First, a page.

We were on our way to view a boatyard where could potentially “winter over” the Lagoon 420 catamaran on which we had just paid a deposit.
The plan is to take possession of the boat in October, once all booked charters have been honoured and then have a month’s “shakedown” to learn how to sail her, before pulling her out of the water to instal new equipment and do any other necessary fit-out work.
The recommendation made by our yacht broker Yiannis of YD Yachts, was Almira Shipyard in Agioi Theodori, near Corinth, on the Peloponnese Peninsula.
We left Athens after lunch and avoiding toll roads, took the scenic route and ended up on a lonely, and rough single-lane road lined with olive groves and large clumps of fir trees. From time to time there were spectacular views of the sea.
We had found a campervan site not too far from the boat yard near Corinth. The road was windy and narrow and it was pouring with rain. Fortunately it was light enough to see where we were going although the sun was very low in the sky.
The next day we realised what a lovely site it was, well set up and with distant views of new Corinth, snow capped mountains and the sea.
When we went for a stroll we were delighted to find we were in easy walking distance of the ruins of Ancient Corinth, one of the largest and most important cities of ancient Greece, with a population of 90,000 in 400 BC.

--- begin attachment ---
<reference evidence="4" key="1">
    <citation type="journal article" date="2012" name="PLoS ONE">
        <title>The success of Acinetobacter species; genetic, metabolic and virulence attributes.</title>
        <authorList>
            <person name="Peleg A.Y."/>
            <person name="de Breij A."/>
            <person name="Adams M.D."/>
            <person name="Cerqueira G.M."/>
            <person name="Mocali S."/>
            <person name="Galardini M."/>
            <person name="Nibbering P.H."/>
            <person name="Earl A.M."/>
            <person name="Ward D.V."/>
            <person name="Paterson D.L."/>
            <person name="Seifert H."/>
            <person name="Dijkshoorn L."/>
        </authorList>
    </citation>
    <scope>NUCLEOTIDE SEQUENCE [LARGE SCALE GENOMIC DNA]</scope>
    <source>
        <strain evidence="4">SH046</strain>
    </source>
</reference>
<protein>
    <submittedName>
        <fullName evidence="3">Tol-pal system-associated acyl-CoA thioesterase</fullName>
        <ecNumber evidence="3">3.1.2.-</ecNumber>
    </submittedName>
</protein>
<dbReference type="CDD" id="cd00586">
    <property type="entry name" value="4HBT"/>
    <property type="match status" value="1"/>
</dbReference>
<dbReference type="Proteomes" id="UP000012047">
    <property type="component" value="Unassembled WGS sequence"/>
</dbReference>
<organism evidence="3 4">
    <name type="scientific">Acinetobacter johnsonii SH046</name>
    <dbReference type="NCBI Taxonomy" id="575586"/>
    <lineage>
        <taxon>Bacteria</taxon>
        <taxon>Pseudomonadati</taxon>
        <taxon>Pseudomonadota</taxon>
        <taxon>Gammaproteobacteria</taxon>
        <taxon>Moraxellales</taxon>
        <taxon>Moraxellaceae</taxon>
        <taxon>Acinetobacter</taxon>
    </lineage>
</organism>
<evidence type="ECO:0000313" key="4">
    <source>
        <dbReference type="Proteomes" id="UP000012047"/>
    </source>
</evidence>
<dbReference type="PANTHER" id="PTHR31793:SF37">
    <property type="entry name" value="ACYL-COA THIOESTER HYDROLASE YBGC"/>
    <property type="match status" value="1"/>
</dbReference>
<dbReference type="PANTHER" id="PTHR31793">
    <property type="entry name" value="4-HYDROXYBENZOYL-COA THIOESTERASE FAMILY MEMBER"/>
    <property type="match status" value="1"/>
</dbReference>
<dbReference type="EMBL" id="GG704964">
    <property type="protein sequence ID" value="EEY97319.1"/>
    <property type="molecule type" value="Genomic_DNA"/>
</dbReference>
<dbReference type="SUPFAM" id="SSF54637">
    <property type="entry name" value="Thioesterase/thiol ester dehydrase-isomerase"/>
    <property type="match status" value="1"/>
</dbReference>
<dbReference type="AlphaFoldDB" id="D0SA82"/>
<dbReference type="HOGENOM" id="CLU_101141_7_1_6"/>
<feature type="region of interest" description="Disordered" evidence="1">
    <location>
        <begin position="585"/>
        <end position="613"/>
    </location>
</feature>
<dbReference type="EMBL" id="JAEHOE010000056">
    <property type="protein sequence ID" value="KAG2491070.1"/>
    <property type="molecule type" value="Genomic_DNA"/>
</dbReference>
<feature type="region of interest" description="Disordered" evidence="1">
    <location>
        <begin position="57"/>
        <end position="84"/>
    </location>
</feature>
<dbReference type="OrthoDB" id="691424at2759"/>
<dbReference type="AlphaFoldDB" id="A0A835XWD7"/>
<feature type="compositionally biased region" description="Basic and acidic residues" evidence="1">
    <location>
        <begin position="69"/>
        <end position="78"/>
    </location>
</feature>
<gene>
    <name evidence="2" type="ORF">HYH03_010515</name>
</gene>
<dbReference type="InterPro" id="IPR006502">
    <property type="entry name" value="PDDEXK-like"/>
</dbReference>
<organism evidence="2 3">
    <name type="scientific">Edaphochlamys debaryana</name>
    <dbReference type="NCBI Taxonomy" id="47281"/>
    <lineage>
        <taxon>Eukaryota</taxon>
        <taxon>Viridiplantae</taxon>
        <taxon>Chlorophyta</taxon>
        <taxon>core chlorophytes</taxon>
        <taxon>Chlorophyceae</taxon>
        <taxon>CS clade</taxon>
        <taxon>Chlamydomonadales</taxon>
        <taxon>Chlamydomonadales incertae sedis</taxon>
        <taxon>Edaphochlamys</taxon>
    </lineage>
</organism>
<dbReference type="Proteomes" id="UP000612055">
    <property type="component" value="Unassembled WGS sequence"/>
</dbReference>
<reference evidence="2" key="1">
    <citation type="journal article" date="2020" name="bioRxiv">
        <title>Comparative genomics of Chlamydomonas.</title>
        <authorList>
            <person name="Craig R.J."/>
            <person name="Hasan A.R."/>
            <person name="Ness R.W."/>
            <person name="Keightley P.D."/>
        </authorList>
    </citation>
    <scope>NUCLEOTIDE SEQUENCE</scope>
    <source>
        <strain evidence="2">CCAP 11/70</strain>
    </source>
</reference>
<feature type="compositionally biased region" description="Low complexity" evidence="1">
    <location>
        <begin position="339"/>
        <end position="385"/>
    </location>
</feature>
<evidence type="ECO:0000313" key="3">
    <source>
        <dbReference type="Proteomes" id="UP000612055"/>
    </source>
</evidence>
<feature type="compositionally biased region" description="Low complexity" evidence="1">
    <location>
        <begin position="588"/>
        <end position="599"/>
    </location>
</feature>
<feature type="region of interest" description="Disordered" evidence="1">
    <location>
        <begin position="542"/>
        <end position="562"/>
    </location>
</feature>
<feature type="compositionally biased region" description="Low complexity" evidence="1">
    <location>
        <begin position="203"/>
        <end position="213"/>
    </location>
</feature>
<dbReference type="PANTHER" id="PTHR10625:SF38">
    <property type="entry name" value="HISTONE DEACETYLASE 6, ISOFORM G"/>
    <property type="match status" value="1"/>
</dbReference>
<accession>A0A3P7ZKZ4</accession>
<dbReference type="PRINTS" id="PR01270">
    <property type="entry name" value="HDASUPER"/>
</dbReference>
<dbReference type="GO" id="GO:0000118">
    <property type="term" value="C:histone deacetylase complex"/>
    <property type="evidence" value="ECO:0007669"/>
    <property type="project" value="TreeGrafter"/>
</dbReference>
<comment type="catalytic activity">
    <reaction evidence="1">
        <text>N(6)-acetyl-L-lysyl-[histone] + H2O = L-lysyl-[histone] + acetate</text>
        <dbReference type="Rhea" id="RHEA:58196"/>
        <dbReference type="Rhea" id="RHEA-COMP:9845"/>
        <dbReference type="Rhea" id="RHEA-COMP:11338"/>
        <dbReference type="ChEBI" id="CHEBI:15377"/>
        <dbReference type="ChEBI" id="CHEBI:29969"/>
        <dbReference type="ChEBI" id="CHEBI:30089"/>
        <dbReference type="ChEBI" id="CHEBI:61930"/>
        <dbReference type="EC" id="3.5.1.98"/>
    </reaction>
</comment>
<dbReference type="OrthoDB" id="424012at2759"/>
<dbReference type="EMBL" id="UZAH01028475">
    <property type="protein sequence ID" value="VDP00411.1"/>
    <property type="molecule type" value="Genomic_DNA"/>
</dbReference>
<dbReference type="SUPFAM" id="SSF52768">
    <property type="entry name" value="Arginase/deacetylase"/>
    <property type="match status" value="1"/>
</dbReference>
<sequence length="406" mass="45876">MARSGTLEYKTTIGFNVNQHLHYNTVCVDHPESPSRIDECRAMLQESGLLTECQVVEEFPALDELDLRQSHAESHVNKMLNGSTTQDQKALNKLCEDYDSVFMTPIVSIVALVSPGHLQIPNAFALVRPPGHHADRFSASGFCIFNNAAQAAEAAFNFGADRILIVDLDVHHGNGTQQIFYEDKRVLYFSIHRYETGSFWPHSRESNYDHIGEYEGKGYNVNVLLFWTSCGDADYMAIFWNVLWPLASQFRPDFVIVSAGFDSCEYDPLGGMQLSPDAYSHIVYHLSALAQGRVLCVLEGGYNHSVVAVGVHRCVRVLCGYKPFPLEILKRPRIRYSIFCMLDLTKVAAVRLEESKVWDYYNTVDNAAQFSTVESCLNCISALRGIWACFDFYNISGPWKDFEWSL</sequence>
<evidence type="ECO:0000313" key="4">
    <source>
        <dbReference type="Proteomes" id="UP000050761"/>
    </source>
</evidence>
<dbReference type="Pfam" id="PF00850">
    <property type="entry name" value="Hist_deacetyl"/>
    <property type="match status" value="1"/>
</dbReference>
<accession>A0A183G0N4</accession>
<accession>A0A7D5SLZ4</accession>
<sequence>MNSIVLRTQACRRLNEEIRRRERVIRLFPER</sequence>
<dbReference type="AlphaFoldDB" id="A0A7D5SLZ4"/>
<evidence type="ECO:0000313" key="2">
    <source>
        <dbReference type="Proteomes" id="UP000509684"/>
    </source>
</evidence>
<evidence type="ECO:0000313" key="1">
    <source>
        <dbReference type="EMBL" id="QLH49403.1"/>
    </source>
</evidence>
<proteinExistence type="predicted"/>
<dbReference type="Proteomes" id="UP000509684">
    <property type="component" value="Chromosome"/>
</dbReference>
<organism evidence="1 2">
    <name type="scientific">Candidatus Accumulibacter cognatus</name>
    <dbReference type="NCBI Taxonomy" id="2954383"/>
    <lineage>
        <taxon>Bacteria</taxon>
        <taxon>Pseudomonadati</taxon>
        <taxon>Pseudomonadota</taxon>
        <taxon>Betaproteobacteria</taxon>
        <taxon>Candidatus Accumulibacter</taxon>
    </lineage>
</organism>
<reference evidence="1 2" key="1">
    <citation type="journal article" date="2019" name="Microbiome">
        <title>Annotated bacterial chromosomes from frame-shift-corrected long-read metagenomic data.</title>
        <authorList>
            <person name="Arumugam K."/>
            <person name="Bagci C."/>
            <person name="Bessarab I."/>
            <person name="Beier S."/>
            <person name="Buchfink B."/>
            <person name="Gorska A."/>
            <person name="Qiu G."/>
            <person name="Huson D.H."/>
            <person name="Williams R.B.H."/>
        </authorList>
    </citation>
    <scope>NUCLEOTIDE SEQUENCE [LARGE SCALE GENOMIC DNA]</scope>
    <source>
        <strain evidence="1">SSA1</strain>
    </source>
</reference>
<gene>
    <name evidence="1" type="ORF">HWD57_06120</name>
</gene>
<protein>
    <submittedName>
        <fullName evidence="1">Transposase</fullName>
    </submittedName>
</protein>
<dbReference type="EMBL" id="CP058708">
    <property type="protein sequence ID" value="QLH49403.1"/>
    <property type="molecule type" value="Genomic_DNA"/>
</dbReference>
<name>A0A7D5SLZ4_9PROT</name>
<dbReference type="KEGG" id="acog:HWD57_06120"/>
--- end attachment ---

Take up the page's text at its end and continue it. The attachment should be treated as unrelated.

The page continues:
The archeological site has been excavated by the American School of Classical Studies at Athens since 1896 and excavations are still in progress to this day. Investigations have revealed remains extending from the Early Neolithic period (6500-5750 BC) through to early modern times.
The dominant feature of the extensive site is the mid-6th Century BC Temple of Apollo which has apparently been one of the only features of the site visible since antiquity.
During our stay we visited the small but fascinating museum which houses the findings from this and other nearby archeological sites and illustrate much about Ancient Corinth through Greek, Roman and Byzantine rule.
Exhibits include statues, mosaics, pottery and sarcophagi. After going round the museum we were able to walk round the site and get up close to the ancient remains of this once vibrant and important city.
Our trip to the boatyard was a great success. We were immediately struck by the tidiness and a sense of order when we first arrived. Then at the office we were very impressed with the friendly and efficient manner with which were greeted by Co-owner/manager Stephe and her staff.
The security is fantastic- fully fenced and security guards 24 hours a day. We saw the travel lift in action and it was in great condition with a very competent operator. We were delighted to have found this great place to work on the boat and leave it safely when we are busy with land-based adventures in the winter months.